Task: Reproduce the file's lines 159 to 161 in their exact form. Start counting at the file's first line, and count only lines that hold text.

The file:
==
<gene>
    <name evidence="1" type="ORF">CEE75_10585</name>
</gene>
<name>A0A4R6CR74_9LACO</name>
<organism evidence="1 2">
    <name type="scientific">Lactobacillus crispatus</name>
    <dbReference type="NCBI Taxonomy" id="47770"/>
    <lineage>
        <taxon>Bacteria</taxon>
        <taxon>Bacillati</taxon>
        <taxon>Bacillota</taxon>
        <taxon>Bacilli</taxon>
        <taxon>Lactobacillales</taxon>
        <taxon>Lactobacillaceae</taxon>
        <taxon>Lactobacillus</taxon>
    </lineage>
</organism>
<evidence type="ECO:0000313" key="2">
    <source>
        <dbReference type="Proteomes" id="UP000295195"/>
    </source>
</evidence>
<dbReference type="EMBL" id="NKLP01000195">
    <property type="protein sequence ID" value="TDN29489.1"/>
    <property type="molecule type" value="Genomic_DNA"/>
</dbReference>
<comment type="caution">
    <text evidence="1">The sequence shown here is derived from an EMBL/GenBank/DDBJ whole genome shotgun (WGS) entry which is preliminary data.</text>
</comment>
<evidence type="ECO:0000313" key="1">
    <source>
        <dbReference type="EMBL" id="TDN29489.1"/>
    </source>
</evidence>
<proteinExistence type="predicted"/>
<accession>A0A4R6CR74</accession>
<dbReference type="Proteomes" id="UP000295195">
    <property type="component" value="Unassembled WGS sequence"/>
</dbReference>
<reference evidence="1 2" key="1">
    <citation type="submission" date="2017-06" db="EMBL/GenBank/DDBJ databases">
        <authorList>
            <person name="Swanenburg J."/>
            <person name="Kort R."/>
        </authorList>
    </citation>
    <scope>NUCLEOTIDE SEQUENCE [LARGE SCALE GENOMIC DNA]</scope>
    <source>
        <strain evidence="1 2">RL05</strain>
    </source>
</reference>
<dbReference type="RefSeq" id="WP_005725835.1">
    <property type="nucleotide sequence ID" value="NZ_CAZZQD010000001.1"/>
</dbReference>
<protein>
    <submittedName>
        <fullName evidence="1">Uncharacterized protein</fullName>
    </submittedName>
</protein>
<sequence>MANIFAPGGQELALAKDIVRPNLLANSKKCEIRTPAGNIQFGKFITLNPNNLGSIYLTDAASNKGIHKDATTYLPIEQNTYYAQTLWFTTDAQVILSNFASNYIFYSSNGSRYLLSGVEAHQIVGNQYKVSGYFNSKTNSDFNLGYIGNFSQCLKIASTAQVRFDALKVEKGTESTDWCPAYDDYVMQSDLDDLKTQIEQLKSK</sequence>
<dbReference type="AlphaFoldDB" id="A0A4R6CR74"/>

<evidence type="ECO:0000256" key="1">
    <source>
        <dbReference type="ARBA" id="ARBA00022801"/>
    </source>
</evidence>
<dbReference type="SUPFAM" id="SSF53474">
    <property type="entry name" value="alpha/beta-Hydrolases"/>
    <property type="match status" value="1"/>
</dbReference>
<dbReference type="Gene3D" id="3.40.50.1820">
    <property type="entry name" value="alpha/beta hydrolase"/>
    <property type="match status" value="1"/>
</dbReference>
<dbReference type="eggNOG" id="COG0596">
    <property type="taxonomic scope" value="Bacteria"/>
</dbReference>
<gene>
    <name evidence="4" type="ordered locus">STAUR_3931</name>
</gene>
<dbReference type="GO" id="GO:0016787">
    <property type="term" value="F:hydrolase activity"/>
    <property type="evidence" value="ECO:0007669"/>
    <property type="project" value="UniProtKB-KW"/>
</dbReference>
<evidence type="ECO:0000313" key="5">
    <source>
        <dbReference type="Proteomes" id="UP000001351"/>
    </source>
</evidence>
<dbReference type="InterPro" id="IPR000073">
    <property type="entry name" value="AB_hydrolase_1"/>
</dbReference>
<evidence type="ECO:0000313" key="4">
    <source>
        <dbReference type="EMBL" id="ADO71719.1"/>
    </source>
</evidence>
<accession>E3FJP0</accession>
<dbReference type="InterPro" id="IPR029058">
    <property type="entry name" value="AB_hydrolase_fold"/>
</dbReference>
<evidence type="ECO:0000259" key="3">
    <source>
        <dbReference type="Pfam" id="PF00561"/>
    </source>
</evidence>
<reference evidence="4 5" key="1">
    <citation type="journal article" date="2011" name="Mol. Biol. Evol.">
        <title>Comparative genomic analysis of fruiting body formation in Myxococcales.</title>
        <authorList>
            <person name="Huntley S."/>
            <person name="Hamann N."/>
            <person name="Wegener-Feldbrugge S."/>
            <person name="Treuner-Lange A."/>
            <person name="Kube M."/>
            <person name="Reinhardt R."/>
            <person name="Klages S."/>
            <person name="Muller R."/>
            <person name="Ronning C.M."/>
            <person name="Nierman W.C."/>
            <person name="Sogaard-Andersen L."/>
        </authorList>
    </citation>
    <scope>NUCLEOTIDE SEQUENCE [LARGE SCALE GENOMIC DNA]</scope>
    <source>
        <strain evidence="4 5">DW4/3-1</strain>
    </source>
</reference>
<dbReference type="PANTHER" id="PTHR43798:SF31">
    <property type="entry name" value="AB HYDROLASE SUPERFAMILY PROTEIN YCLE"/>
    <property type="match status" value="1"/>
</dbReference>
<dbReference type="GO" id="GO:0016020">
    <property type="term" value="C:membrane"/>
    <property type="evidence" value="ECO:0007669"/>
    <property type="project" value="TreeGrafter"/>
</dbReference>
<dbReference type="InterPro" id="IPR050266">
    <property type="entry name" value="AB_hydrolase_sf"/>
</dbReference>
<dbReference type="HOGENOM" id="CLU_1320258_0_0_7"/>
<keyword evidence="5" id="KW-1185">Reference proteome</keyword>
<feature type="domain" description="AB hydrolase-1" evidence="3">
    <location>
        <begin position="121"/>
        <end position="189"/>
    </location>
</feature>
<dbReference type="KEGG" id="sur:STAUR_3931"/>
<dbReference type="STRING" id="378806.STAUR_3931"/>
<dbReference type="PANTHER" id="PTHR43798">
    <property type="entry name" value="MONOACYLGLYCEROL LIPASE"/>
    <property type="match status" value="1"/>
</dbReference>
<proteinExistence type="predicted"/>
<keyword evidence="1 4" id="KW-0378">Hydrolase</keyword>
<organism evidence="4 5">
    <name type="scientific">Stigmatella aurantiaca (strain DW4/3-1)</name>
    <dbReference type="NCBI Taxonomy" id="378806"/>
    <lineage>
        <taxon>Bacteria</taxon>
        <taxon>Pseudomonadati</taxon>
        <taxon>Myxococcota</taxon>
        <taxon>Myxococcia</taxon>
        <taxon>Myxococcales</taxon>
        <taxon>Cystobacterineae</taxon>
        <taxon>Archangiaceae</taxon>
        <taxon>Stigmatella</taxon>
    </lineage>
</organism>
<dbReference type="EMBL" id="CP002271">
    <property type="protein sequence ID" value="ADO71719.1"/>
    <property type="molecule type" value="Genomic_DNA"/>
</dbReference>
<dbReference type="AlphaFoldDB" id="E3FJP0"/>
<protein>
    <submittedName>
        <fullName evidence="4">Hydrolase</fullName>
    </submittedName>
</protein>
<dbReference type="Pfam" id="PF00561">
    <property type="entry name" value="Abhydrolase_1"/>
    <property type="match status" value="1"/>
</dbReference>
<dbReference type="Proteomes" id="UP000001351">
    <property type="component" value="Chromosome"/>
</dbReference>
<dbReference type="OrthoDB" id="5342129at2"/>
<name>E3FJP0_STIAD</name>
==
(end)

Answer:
    <name type="scientific">Stigmatella aurantiaca (strain DW4/3-1)</name>
    <dbReference type="NCBI Taxonomy" id="378806"/>
    <lineage>